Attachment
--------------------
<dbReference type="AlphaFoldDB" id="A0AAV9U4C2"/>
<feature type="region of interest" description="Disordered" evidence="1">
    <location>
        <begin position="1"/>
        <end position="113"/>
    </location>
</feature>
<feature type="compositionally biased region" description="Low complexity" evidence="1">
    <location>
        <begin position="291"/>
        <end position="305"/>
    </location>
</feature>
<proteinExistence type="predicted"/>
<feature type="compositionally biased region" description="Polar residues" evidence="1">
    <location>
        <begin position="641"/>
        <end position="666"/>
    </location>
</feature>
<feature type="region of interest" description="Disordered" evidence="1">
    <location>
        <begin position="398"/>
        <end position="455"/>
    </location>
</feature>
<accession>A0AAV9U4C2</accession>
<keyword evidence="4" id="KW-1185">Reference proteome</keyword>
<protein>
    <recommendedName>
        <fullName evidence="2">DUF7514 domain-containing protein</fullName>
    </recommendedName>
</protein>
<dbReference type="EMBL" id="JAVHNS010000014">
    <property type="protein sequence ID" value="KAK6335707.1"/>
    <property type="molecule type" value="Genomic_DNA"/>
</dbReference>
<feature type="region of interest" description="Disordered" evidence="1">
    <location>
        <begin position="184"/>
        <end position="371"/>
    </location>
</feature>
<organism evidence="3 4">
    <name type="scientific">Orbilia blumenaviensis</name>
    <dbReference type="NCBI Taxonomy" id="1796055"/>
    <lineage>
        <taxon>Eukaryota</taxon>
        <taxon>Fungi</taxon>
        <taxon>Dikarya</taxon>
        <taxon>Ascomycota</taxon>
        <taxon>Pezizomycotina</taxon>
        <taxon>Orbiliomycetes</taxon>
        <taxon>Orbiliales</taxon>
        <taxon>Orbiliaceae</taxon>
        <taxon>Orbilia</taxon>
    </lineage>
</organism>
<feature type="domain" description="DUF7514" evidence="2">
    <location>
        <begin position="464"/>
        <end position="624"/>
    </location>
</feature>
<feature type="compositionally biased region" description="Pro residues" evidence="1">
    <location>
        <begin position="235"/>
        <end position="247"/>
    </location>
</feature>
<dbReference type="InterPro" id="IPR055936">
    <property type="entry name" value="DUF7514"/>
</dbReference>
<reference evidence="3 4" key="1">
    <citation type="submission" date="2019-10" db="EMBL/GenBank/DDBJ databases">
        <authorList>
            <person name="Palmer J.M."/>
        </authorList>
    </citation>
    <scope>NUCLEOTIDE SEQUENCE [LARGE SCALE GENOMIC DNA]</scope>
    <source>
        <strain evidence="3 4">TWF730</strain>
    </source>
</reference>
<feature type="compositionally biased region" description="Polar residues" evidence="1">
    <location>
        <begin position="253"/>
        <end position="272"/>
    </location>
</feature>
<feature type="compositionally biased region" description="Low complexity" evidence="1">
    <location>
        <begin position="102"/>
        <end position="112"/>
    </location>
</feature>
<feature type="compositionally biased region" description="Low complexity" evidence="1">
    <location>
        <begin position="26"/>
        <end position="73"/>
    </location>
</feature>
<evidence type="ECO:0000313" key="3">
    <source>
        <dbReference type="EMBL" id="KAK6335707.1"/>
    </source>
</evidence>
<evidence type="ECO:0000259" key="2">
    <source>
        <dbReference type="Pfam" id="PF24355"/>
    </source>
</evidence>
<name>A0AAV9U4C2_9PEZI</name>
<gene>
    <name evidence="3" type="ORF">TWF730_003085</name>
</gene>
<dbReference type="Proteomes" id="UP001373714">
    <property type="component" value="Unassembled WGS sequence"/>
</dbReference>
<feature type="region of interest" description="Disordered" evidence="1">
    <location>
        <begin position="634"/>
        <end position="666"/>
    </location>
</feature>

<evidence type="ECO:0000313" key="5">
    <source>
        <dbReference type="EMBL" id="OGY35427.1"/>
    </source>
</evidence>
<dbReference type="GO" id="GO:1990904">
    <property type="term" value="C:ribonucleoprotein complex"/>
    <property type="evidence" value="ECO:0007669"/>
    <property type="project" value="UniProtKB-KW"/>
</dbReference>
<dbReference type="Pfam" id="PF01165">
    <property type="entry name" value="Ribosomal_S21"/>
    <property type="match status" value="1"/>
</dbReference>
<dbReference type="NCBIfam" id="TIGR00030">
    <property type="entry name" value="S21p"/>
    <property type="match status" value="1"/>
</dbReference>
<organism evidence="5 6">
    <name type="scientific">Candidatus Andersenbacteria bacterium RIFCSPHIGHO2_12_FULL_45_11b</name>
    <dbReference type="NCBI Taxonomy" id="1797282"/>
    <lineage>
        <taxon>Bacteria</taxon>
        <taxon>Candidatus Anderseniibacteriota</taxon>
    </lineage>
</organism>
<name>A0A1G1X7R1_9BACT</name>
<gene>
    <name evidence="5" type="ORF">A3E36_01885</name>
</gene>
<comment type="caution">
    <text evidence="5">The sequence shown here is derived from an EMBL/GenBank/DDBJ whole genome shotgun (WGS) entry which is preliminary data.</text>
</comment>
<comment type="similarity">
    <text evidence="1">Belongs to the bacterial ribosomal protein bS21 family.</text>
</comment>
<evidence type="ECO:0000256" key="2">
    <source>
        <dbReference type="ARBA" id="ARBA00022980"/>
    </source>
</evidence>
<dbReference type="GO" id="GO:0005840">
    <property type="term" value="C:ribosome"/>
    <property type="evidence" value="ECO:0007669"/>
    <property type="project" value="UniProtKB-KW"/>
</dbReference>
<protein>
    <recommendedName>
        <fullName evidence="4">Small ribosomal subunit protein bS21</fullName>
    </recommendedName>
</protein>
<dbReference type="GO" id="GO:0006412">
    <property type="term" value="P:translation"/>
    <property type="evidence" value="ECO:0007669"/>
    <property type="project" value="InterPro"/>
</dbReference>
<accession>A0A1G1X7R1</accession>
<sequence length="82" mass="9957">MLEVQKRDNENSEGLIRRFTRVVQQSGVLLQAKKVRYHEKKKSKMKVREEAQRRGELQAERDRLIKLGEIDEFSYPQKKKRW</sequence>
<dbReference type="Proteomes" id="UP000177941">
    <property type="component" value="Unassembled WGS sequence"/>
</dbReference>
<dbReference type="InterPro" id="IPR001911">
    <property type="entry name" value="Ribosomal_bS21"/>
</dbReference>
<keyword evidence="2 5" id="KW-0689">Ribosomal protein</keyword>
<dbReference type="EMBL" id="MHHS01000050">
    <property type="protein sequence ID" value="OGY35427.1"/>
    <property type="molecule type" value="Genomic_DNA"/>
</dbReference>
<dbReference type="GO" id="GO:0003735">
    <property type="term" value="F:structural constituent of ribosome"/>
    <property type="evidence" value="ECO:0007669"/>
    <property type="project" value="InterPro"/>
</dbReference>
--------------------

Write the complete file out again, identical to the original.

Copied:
<dbReference type="AlphaFoldDB" id="A0AAV9U4C2"/>
<feature type="region of interest" description="Disordered" evidence="1">
    <location>
        <begin position="1"/>
        <end position="113"/>
    </location>
</feature>
<feature type="compositionally biased region" description="Low complexity" evidence="1">
    <location>
        <begin position="291"/>
        <end position="305"/>
    </location>
</feature>
<proteinExistence type="predicted"/>
<feature type="compositionally biased region" description="Polar residues" evidence="1">
    <location>
        <begin position="641"/>
        <end position="666"/>
    </location>
</feature>
<feature type="region of interest" description="Disordered" evidence="1">
    <location>
        <begin position="398"/>
        <end position="455"/>
    </location>
</feature>
<accession>A0AAV9U4C2</accession>
<keyword evidence="4" id="KW-1185">Reference proteome</keyword>
<protein>
    <recommendedName>
        <fullName evidence="2">DUF7514 domain-containing protein</fullName>
    </recommendedName>
</protein>
<dbReference type="EMBL" id="JAVHNS010000014">
    <property type="protein sequence ID" value="KAK6335707.1"/>
    <property type="molecule type" value="Genomic_DNA"/>
</dbReference>
<feature type="region of interest" description="Disordered" evidence="1">
    <location>
        <begin position="184"/>
        <end position="371"/>
    </location>
</feature>
<organism evidence="3 4">
    <name type="scientific">Orbilia blumenaviensis</name>
    <dbReference type="NCBI Taxonomy" id="1796055"/>
    <lineage>
        <taxon>Eukaryota</taxon>
        <taxon>Fungi</taxon>
        <taxon>Dikarya</taxon>
        <taxon>Ascomycota</taxon>
        <taxon>Pezizomycotina</taxon>
        <taxon>Orbiliomycetes</taxon>
        <taxon>Orbiliales</taxon>
        <taxon>Orbiliaceae</taxon>
        <taxon>Orbilia</taxon>
    </lineage>
</organism>
<feature type="domain" description="DUF7514" evidence="2">
    <location>
        <begin position="464"/>
        <end position="624"/>
    </location>
</feature>
<feature type="compositionally biased region" description="Pro residues" evidence="1">
    <location>
        <begin position="235"/>
        <end position="247"/>
    </location>
</feature>
<dbReference type="InterPro" id="IPR055936">
    <property type="entry name" value="DUF7514"/>
</dbReference>
<reference evidence="3 4" key="1">
    <citation type="submission" date="2019-10" db="EMBL/GenBank/DDBJ databases">
        <authorList>
            <person name="Palmer J.M."/>
        </authorList>
    </citation>
    <scope>NUCLEOTIDE SEQUENCE [LARGE SCALE GENOMIC DNA]</scope>
    <source>
        <strain evidence="3 4">TWF730</strain>
    </source>
</reference>
<feature type="compositionally biased region" description="Polar residues" evidence="1">
    <location>
        <begin position="253"/>
        <end position="272"/>
    </location>
</feature>
<feature type="compositionally biased region" description="Low complexity" evidence="1">
    <location>
        <begin position="102"/>
        <end position="112"/>
    </location>
</feature>
<feature type="compositionally biased region" description="Low complexity" evidence="1">
    <location>
        <begin position="26"/>
        <end position="73"/>
    </location>
</feature>
<evidence type="ECO:0000313" key="3">
    <source>
        <dbReference type="EMBL" id="KAK6335707.1"/>
    </source>
</evidence>
<evidence type="ECO:0000259" key="2">
    <source>
        <dbReference type="Pfam" id="PF24355"/>
    </source>
</evidence>
<name>A0AAV9U4C2_9PEZI</name>
<gene>
    <name evidence="3" type="ORF">TWF730_003085</name>
</gene>
<dbReference type="Proteomes" id="UP001373714">
    <property type="component" value="Unassembled WGS sequence"/>
</dbReference>
<feature type="region of interest" description="Disordered" evidence="1">
    <location>
        <begin position="634"/>
        <end position="666"/>
    </location>
</feature>

<evidence type="ECO:0000313" key="5">
    <source>
        <dbReference type="EMBL" id="OGY35427.1"/>
    </source>
</evidence>
<dbReference type="GO" id="GO:1990904">
    <property type="term" value="C:ribonucleoprotein complex"/>
    <property type="evidence" value="ECO:0007669"/>
    <property type="project" value="UniProtKB-KW"/>
</dbReference>
<dbReference type="Pfam" id="PF01165">
    <property type="entry name" value="Ribosomal_S21"/>
    <property type="match status" value="1"/>
</dbReference>
<dbReference type="NCBIfam" id="TIGR00030">
    <property type="entry name" value="S21p"/>
    <property type="match status" value="1"/>
</dbReference>
<organism evidence="5 6">
    <name type="scientific">Candidatus Andersenbacteria bacterium RIFCSPHIGHO2_12_FULL_45_11b</name>
    <dbReference type="NCBI Taxonomy" id="1797282"/>
    <lineage>
        <taxon>Bacteria</taxon>
        <taxon>Candidatus Anderseniibacteriota</taxon>
    </lineage>
</organism>
<name>A0A1G1X7R1_9BACT</name>
<gene>
    <name evidence="5" type="ORF">A3E36_01885</name>
</gene>
<comment type="caution">
    <text evidence="5">The sequence shown here is derived from an EMBL/GenBank/DDBJ whole genome shotgun (WGS) entry which is preliminary data.</text>
</comment>
<comment type="similarity">
    <text evidence="1">Belongs to the bacterial ribosomal protein bS21 family.</text>
</comment>
<evidence type="ECO:0000256" key="2">
    <source>
        <dbReference type="ARBA" id="ARBA00022980"/>
    </source>
</evidence>
<dbReference type="GO" id="GO:0005840">
    <property type="term" value="C:ribosome"/>
    <property type="evidence" value="ECO:0007669"/>
    <property type="project" value="UniProtKB-KW"/>
</dbReference>
<protein>
    <recommendedName>
        <fullName evidence="4">Small ribosomal subunit protein bS21</fullName>
    </recommendedName>
</protein>
<dbReference type="GO" id="GO:0006412">
    <property type="term" value="P:translation"/>
    <property type="evidence" value="ECO:0007669"/>
    <property type="project" value="InterPro"/>
</dbReference>
<accession>A0A1G1X7R1</accession>
<sequence length="82" mass="9957">MLEVQKRDNENSEGLIRRFTRVVQQSGVLLQAKKVRYHEKKKSKMKVREEAQRRGELQAERDRLIKLGEIDEFSYPQKKKRW</sequence>
<dbReference type="Proteomes" id="UP000177941">
    <property type="component" value="Unassembled WGS sequence"/>
</dbReference>
<dbReference type="InterPro" id="IPR001911">
    <property type="entry name" value="Ribosomal_bS21"/>
</dbReference>
<keyword evidence="2 5" id="KW-0689">Ribosomal protein</keyword>
<dbReference type="EMBL" id="MHHS01000050">
    <property type="protein sequence ID" value="OGY35427.1"/>
    <property type="molecule type" value="Genomic_DNA"/>
</dbReference>
<dbReference type="GO" id="GO:0003735">
    <property type="term" value="F:structural constituent of ribosome"/>
    <property type="evidence" value="ECO:0007669"/>
    <property type="project" value="InterPro"/>
</dbReference>